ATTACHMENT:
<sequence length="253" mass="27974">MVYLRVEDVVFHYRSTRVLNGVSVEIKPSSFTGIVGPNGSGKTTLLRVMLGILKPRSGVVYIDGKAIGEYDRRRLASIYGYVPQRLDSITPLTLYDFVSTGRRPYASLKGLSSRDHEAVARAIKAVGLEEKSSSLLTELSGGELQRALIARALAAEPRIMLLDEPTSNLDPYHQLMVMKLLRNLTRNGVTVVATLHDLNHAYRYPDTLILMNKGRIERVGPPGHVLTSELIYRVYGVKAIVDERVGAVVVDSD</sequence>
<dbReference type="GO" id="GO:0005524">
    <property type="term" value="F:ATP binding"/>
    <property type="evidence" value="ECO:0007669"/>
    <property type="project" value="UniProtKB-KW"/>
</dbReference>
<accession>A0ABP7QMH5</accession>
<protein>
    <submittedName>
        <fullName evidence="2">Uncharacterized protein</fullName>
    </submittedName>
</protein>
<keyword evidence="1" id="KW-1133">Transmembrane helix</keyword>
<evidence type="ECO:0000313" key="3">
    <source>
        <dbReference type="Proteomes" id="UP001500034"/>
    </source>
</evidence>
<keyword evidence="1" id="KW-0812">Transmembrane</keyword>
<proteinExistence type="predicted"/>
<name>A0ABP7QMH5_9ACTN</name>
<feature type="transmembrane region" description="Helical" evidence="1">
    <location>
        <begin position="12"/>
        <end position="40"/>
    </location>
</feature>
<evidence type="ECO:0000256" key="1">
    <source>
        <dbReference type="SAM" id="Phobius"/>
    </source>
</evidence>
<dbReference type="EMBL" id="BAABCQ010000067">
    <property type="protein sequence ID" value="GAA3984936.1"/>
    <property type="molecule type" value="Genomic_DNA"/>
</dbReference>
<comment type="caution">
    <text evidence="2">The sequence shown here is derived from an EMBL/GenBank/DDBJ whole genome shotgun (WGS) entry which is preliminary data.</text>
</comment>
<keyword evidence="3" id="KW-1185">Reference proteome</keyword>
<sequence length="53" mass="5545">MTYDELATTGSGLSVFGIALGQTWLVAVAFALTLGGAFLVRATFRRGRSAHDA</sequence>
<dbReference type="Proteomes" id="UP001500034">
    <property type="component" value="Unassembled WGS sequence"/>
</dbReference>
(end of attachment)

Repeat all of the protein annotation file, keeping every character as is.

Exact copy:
<sequence length="253" mass="27974">MVYLRVEDVVFHYRSTRVLNGVSVEIKPSSFTGIVGPNGSGKTTLLRVMLGILKPRSGVVYIDGKAIGEYDRRRLASIYGYVPQRLDSITPLTLYDFVSTGRRPYASLKGLSSRDHEAVARAIKAVGLEEKSSSLLTELSGGELQRALIARALAAEPRIMLLDEPTSNLDPYHQLMVMKLLRNLTRNGVTVVATLHDLNHAYRYPDTLILMNKGRIERVGPPGHVLTSELIYRVYGVKAIVDERVGAVVVDSD</sequence>
<dbReference type="GO" id="GO:0005524">
    <property type="term" value="F:ATP binding"/>
    <property type="evidence" value="ECO:0007669"/>
    <property type="project" value="UniProtKB-KW"/>
</dbReference>
<accession>A0ABP7QMH5</accession>
<protein>
    <submittedName>
        <fullName evidence="2">Uncharacterized protein</fullName>
    </submittedName>
</protein>
<keyword evidence="1" id="KW-1133">Transmembrane helix</keyword>
<evidence type="ECO:0000313" key="3">
    <source>
        <dbReference type="Proteomes" id="UP001500034"/>
    </source>
</evidence>
<keyword evidence="1" id="KW-0812">Transmembrane</keyword>
<proteinExistence type="predicted"/>
<name>A0ABP7QMH5_9ACTN</name>
<feature type="transmembrane region" description="Helical" evidence="1">
    <location>
        <begin position="12"/>
        <end position="40"/>
    </location>
</feature>
<evidence type="ECO:0000256" key="1">
    <source>
        <dbReference type="SAM" id="Phobius"/>
    </source>
</evidence>
<dbReference type="EMBL" id="BAABCQ010000067">
    <property type="protein sequence ID" value="GAA3984936.1"/>
    <property type="molecule type" value="Genomic_DNA"/>
</dbReference>
<comment type="caution">
    <text evidence="2">The sequence shown here is derived from an EMBL/GenBank/DDBJ whole genome shotgun (WGS) entry which is preliminary data.</text>
</comment>
<keyword evidence="3" id="KW-1185">Reference proteome</keyword>
<sequence length="53" mass="5545">MTYDELATTGSGLSVFGIALGQTWLVAVAFALTLGGAFLVRATFRRGRSAHDA</sequence>
<dbReference type="Proteomes" id="UP001500034">
    <property type="component" value="Unassembled WGS sequence"/>
</dbReference>